The poet Marilyn Nelson, honored by Image with the 2019 Levertov Award, ends her poem “Nine Times Nine, on Awe” like this:
The awe of the aesthetic experience,
Part of our universal inheritance,
Makes us basilicas of reverence.
I think this kind of hunger is familiar: we come to art with that paradoxical desire for an experience we can’t manage. To become a basilica of reverence, one in whom the fullness of mystery resounds, is an experience of being decentered, upended. “Awe” is a posture less of comprehension than encounter. And I find myself reverberating with such awe more in the face of art than theology. Indeed, sometimes what I “know” of God is more of a barrier than a window.
The German philosopher Martin Heidegger famously suggested there is an atheism that is more faithful than much that passes for theology. He was especially critical of what he called “ontotheology,” his name for those forms of religious thought that invoke God to solve a puzzle or fill a gap in our intellectual systems—the God summoned to explain things. Heir to a critical lineage that includes Pascal and Kierkegaard, Heidegger rails like a prophet against this “god of philosophy”:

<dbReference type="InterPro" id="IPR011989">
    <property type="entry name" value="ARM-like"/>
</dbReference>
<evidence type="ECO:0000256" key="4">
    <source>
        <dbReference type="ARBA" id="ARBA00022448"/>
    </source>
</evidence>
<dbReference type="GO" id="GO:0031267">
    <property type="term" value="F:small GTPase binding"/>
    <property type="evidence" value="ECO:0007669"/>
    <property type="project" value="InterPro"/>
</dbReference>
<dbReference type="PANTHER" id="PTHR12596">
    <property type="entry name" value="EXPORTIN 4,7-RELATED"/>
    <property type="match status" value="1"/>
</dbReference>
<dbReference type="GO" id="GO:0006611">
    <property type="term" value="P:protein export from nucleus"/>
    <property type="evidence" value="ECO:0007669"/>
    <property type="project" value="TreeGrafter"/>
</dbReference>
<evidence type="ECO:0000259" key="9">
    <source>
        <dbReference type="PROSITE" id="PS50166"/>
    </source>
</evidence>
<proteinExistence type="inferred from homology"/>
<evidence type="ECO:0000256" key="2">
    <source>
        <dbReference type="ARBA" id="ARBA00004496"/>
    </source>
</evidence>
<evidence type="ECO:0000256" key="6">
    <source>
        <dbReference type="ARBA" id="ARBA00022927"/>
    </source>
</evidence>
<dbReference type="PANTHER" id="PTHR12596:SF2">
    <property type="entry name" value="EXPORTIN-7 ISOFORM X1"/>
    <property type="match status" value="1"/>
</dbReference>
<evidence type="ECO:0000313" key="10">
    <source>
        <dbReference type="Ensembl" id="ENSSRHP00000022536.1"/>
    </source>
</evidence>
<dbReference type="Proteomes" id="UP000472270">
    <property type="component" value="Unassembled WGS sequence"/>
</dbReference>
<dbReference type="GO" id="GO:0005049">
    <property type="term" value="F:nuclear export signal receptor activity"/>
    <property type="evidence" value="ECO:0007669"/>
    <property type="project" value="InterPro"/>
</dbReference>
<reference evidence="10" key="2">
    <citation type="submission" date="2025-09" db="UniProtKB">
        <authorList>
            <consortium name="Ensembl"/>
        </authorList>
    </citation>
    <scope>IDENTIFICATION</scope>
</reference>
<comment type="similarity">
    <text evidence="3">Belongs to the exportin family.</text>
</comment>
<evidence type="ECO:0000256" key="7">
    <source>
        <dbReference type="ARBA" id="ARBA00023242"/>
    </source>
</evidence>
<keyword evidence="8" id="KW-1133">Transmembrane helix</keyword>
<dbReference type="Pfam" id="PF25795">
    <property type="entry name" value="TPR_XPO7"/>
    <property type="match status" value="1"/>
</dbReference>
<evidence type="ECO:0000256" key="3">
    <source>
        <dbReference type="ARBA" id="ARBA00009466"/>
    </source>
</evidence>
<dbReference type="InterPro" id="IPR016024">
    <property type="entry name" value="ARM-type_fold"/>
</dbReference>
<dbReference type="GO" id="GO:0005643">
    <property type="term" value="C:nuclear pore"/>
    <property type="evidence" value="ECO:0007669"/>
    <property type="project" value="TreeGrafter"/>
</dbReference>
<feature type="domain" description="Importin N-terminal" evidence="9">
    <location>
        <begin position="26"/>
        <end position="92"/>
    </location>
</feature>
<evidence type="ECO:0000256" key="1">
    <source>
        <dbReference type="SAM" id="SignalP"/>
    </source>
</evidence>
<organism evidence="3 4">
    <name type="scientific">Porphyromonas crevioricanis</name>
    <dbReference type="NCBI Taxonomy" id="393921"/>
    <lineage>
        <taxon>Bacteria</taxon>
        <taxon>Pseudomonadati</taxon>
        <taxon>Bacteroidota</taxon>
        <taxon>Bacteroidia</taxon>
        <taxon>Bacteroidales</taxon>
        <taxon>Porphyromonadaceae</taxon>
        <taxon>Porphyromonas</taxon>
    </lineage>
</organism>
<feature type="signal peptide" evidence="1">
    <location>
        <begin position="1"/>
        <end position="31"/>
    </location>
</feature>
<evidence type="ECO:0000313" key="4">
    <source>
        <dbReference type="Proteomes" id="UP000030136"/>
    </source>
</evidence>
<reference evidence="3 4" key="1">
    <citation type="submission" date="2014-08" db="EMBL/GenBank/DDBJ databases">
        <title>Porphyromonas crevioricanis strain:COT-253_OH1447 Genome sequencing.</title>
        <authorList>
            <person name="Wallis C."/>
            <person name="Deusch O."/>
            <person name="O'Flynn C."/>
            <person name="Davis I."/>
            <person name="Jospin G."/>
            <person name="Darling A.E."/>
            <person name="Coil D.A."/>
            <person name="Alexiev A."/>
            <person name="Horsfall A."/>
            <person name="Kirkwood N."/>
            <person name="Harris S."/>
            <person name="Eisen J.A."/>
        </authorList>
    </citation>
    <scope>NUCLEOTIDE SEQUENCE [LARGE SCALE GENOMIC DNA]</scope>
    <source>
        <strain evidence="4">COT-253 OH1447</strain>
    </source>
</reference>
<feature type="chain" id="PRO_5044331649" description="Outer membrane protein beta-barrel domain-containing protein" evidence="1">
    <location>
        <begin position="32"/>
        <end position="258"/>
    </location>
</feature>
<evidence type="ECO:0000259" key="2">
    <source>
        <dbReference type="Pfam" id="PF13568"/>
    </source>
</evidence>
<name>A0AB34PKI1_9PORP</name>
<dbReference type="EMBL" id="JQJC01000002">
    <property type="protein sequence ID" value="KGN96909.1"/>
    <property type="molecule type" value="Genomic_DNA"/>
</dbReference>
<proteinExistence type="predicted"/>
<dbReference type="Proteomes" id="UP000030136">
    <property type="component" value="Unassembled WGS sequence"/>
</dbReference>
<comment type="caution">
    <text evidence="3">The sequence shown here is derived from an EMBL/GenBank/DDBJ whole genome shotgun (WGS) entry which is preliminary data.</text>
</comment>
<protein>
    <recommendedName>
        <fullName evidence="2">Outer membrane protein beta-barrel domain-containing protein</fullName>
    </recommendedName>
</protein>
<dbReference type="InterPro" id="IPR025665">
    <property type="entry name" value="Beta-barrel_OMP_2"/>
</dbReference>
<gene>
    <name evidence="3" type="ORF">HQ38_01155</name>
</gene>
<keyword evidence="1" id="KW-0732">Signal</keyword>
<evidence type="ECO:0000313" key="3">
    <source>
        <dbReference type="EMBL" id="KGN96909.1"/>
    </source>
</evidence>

Man can neither pray nor sacrifice to this god. Before the causa sui, man can neither fall to his knees in awe nor can he play music and dance… The god-less thinking which must abandon the god of philosophy is thus perhaps closer to the divine God. Here this means only: god-less thinking is more open to Him than onto-theo-logic would like to admit.
If this god of philosophy—the god of solutions, the god who affirms our biases, feels exactly what we feel, hates exactly who we hate—if this god is an obstacle, an idol of our making, an Oz-like curtain that presents us with a substitute, then “god-less thinking”—getting rid of the obscuring curtain—would be an unveiling. Ridding ourselves of the domesticated gods of our own making might finally make us vulnerable to an encounter of transfiguration, where real divinity could break loose and overwhelm us. Indeed, such vulnerability and proximity to a “more divine” God might not even be thinking. It might be an unknowing. Unknowing might be a way to relate to God anew. You might call this mystery.